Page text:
International Conference
September 20-21, 2018, Waseda University, Tokyo




In the knowledge-based world of the 21st century, human talent is seen to be the key to generating innovative, enterprising economies. Given labour shortages as a result of ageing local populations and the added complexity of low fertility rates, many countries have introduced new measures to (selectively) attract skilled migrants in the quest to augment their talent pools. While different countries have different experiences and degrees of success with attracting variously ‘skilled’ migrants, they also face comparative issues relating to categorizing, utilizing and integrating these migrants. This conference takes as a point of departure the notion that ‘skills’ and as such the idea of ‘skilled migrants’ are socially constructed categories shaped by immigration and labor policies, as well as public discourse. The principle question we would like to examine in this workshop is the way nation-states as well as migrants interpret and engage with the notion of skills.


With this seminar we aim for the following: 1) clarify the existing knowledge in the field and identify areas that need further inquiries. In particular, we contend that rationales of government’s skill categorization have yet been thoroughly investigated. How the migration policies impact on migrants’ deskilling or upskilling and their mobility across the labor market deserves much more scholarly attention. Therefore, 2) we aim to bring together scholars who critically engage with these questions in their own grounded research. In this way, we seek to question categorical thinking of skills and move the analysis to a processual approach in terms of understanding the acquisition, loss and utilization of skills. More specifically, 3) we seek to advance the research by bridging the gap between state-level conceptualizations of skills in policy-making and the way migrants themselves perceive, valorize and act on skills as a form of migration capital.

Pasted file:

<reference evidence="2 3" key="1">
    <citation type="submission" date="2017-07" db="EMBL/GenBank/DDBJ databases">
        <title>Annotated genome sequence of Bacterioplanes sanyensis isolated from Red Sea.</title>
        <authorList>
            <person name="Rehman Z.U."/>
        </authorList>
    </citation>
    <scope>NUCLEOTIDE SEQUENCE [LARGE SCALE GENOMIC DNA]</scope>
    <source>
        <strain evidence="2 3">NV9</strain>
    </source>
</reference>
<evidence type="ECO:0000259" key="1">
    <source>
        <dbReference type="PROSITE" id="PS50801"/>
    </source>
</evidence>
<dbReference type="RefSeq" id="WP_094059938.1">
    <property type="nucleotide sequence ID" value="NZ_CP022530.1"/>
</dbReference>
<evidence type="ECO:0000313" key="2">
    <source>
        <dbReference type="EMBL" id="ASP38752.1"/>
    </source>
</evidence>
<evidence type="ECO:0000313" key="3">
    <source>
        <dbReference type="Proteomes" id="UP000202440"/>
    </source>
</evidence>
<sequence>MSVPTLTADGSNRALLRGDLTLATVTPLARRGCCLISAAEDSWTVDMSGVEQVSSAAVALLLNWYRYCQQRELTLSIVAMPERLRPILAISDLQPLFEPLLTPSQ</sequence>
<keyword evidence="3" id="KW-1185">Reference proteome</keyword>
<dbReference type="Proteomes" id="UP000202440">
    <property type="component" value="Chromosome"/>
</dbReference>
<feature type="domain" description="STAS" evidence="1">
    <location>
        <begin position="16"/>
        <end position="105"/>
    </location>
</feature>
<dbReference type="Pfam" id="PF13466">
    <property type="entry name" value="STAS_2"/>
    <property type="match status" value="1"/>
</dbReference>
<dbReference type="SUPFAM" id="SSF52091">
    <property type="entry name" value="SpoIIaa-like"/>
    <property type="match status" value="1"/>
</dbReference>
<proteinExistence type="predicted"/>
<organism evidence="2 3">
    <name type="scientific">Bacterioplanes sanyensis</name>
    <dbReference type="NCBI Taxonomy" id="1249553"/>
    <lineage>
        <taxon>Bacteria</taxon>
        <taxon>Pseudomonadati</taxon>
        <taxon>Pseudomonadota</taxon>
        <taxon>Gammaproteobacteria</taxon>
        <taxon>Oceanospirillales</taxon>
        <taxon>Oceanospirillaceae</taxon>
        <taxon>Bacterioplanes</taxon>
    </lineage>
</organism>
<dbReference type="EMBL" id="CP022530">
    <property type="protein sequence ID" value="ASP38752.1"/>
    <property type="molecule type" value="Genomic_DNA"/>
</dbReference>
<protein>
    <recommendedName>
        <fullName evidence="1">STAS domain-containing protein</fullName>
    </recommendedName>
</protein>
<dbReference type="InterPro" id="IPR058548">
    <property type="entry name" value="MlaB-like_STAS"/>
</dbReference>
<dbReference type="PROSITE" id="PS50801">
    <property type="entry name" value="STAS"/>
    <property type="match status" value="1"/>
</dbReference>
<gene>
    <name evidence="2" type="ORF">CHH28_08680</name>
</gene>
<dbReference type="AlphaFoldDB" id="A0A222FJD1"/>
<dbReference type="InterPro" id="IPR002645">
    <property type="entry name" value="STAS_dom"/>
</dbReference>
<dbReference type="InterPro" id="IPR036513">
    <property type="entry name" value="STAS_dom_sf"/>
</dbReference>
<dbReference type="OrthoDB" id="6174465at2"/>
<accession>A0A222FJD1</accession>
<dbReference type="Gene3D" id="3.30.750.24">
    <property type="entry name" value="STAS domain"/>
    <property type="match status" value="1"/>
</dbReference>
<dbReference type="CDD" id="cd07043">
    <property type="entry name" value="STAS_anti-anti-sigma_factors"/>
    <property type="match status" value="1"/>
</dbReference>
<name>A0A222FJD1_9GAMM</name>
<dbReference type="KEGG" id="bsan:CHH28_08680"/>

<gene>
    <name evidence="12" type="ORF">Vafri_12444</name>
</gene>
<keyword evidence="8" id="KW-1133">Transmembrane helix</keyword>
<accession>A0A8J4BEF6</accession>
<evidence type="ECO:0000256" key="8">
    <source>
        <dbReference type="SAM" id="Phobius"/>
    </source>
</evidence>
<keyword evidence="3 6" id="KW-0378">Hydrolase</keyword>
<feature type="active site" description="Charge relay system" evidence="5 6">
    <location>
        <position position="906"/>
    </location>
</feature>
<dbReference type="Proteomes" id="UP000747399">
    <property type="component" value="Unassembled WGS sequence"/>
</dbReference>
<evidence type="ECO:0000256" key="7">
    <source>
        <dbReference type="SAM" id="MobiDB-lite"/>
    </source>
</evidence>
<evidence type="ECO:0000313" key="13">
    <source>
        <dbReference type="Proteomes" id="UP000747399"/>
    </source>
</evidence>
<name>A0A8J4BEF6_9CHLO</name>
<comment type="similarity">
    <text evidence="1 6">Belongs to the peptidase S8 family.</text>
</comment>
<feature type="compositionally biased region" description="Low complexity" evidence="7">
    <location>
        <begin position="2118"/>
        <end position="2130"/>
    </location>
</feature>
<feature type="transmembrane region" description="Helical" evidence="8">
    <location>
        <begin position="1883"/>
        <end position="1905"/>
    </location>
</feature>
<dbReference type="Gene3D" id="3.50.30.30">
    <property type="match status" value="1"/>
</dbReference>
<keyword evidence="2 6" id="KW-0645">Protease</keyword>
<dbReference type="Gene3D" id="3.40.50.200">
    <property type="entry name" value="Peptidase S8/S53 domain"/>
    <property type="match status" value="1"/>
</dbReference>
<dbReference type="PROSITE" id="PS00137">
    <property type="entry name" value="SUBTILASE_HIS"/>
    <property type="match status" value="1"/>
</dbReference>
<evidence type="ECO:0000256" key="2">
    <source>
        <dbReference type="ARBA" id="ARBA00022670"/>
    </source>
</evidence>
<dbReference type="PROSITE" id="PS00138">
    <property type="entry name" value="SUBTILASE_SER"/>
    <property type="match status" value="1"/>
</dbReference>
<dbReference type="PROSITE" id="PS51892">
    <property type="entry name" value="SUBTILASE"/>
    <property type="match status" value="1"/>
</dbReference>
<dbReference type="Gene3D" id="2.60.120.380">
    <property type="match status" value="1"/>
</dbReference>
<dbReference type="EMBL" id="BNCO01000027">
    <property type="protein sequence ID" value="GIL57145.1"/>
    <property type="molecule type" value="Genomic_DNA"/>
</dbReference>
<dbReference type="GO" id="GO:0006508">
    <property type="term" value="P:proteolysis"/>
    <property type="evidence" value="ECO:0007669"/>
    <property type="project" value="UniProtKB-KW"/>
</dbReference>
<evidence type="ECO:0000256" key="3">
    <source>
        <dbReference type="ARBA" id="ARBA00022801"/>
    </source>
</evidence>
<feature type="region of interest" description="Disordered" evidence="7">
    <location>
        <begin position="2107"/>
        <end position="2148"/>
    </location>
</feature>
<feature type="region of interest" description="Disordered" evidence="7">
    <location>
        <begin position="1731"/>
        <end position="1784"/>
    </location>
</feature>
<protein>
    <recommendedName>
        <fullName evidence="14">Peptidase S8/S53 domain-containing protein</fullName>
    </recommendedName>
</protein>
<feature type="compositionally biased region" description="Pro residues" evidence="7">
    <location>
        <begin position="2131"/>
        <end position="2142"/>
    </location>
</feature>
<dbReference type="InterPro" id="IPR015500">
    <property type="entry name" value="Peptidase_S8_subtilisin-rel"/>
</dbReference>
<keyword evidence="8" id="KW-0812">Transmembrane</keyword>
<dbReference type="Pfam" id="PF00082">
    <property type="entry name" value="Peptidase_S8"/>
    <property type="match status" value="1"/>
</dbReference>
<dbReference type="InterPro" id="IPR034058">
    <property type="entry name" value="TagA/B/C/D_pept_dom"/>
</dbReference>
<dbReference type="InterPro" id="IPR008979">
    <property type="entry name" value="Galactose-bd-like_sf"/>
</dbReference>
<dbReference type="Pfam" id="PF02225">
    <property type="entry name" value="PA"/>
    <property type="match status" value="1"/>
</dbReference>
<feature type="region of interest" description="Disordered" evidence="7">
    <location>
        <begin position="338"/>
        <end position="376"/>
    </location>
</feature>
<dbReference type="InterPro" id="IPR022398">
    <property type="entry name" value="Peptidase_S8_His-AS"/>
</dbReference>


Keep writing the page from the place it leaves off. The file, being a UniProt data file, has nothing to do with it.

We invite submissions that engage with the following questions:

  1. Policy analysis: What are the policy directions and objectives in migration and labour policies aimed at attracting, retaining and integrating various ‘skill’ categories of migrants, and to what extent have they been successful? What can a comparison of the policies of different countries tell us about the conditions and contexts for success/failure?
  2. Skill utility: How do migrants engage with the notion of skills, when strategizing towards a particular migration destination? How do they project their mastery of skills and skill levels, and how are they assessed in relation to national skills categories? Is there wastage of skills, and how are skills mediated by factors that impose constraints on or create opportunities for migrants of particular backgrounds such as ethnicity, race or gender?
  3. Skill acquisition: How does migration create skills and other types of migration or mobility capital? We seek to explore and compare how migrants actively negotiate various skill categories, the way they engage with professional opportunities, and deal with social constraints and stereotypes that come with respective categories.
  4. Skill transfer and mismatch: What types of skills are transferrable? What are the extent of skill mismatches? Under what circumstance do skill mismatches occur?


We welcome submissions from all disciplines in the social sciences. While our focus is primarily Asia, we are also open to receiving abstracts based on groundbreaking research on other parts of the world. Since the conference aims to produce a collective publication, the article must be original, unpublished and not committed elsewhere. Please submit an abstract (300-500 words) that summarizes the arguments, methods and empirical basis. The deadline for submissions is 16 March 2018. Decisions will be made by 30 March 2018. Full papers (6,000-8,000 words) will be due by 1 September 2018.


This conference is sponsored by TGP-Waseda Global Asia Program. If accepted, presenters’ travel expenses will be covered by the conference organizers and accommodation at Waseda University will be provided.


If you have any questions, please email:


Find abstract submission form here: CFP-Skills Workshop_Waseda